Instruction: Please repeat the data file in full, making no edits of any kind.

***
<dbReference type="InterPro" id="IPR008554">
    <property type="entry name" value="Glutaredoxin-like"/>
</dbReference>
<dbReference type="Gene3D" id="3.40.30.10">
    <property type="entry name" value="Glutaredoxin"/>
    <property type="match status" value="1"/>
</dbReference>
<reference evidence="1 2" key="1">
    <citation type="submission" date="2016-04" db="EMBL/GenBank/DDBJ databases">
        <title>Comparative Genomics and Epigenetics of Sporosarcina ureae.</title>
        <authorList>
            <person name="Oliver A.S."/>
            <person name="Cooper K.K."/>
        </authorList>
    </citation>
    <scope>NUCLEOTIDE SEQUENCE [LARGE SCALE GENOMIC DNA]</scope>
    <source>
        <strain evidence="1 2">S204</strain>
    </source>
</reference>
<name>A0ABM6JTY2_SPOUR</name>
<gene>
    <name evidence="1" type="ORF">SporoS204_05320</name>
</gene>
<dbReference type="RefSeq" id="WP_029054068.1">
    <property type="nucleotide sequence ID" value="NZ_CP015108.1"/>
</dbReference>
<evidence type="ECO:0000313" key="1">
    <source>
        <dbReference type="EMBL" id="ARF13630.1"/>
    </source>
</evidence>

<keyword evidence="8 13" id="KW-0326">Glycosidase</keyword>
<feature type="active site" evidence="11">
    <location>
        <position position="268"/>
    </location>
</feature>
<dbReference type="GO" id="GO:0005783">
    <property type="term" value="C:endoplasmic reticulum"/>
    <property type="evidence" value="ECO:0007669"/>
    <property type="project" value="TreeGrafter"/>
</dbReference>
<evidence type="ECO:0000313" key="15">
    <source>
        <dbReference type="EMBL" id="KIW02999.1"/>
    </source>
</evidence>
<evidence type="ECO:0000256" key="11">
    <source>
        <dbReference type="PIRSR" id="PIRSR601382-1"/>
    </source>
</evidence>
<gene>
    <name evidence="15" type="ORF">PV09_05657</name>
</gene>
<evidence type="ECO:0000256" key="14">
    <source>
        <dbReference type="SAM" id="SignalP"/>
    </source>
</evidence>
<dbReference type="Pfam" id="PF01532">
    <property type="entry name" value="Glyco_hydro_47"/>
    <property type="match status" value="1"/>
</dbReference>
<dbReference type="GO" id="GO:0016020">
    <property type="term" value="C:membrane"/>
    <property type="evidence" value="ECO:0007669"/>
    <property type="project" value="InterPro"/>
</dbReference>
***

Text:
<dbReference type="InterPro" id="IPR008554">
    <property type="entry name" value="Glutaredoxin-like"/>
</dbReference>
<dbReference type="Gene3D" id="3.40.30.10">
    <property type="entry name" value="Glutaredoxin"/>
    <property type="match status" value="1"/>
</dbReference>
<reference evidence="1 2" key="1">
    <citation type="submission" date="2016-04" db="EMBL/GenBank/DDBJ databases">
        <title>Comparative Genomics and Epigenetics of Sporosarcina ureae.</title>
        <authorList>
            <person name="Oliver A.S."/>
            <person name="Cooper K.K."/>
        </authorList>
    </citation>
    <scope>NUCLEOTIDE SEQUENCE [LARGE SCALE GENOMIC DNA]</scope>
    <source>
        <strain evidence="1 2">S204</strain>
    </source>
</reference>
<name>A0ABM6JTY2_SPOUR</name>
<gene>
    <name evidence="1" type="ORF">SporoS204_05320</name>
</gene>
<dbReference type="RefSeq" id="WP_029054068.1">
    <property type="nucleotide sequence ID" value="NZ_CP015108.1"/>
</dbReference>
<evidence type="ECO:0000313" key="1">
    <source>
        <dbReference type="EMBL" id="ARF13630.1"/>
    </source>
</evidence>

<keyword evidence="8 13" id="KW-0326">Glycosidase</keyword>
<feature type="active site" evidence="11">
    <location>
        <position position="268"/>
    </location>
</feature>
<dbReference type="GO" id="GO:0005783">
    <property type="term" value="C:endoplasmic reticulum"/>
    <property type="evidence" value="ECO:0007669"/>
    <property type="project" value="TreeGrafter"/>
</dbReference>
<evidence type="ECO:0000313" key="15">
    <source>
        <dbReference type="EMBL" id="KIW02999.1"/>
    </source>
</evidence>
<evidence type="ECO:0000256" key="11">
    <source>
        <dbReference type="PIRSR" id="PIRSR601382-1"/>
    </source>
</evidence>
<gene>
    <name evidence="15" type="ORF">PV09_05657</name>
</gene>
<evidence type="ECO:0000256" key="14">
    <source>
        <dbReference type="SAM" id="SignalP"/>
    </source>
</evidence>
<dbReference type="Pfam" id="PF01532">
    <property type="entry name" value="Glyco_hydro_47"/>
    <property type="match status" value="1"/>
</dbReference>
<dbReference type="GO" id="GO:0016020">
    <property type="term" value="C:membrane"/>
    <property type="evidence" value="ECO:0007669"/>
    <property type="project" value="InterPro"/>
</dbReference>